Also: to let a program believe it was creating files which are used to
hold the written data. Otherwise /dev/null would probably be the solution.
I think what is going to happen is that files created behave as if they
are the result of a mknod resulting in a /dev/null clone.
The directory structure can persist, it's the writing of data which can
A program which reads log files and prepares a whole raft of reports in
a directory specified. If you just want to see the summary (stdout) and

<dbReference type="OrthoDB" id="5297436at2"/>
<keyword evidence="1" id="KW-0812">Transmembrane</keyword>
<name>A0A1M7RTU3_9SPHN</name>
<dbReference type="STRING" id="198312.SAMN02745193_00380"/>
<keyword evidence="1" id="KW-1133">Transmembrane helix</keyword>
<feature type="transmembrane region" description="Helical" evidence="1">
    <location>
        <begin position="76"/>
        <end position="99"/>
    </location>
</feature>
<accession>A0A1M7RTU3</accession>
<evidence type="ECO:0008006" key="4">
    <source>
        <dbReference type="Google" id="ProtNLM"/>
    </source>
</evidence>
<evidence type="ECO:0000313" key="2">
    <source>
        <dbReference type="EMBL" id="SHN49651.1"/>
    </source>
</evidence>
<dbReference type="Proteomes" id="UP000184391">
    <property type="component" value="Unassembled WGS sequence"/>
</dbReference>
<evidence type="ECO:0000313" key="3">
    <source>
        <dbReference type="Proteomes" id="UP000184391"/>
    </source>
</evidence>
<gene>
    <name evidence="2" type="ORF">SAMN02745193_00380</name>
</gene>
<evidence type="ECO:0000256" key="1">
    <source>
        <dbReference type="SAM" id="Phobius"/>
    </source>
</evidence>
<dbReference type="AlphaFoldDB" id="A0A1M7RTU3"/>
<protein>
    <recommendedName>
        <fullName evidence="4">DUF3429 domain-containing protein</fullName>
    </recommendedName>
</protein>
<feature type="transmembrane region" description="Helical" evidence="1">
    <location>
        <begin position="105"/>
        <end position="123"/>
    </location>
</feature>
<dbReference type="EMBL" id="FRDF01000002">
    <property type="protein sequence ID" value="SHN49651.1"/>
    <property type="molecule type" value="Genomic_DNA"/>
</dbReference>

exception notices (stderr) having a nulldir would avoid the disk space
and i/o load if you were just looking at the critical output rather than
Yes, if this was an original program requirement it would or should have
been a feature. Real world cases sometimes use tools in creative ways.
Bill Davidsen <firstname.lastname@example.org>
"We have more to fear from the bungling of the incompetent than from
the machinations of the wicked." - from Slashdot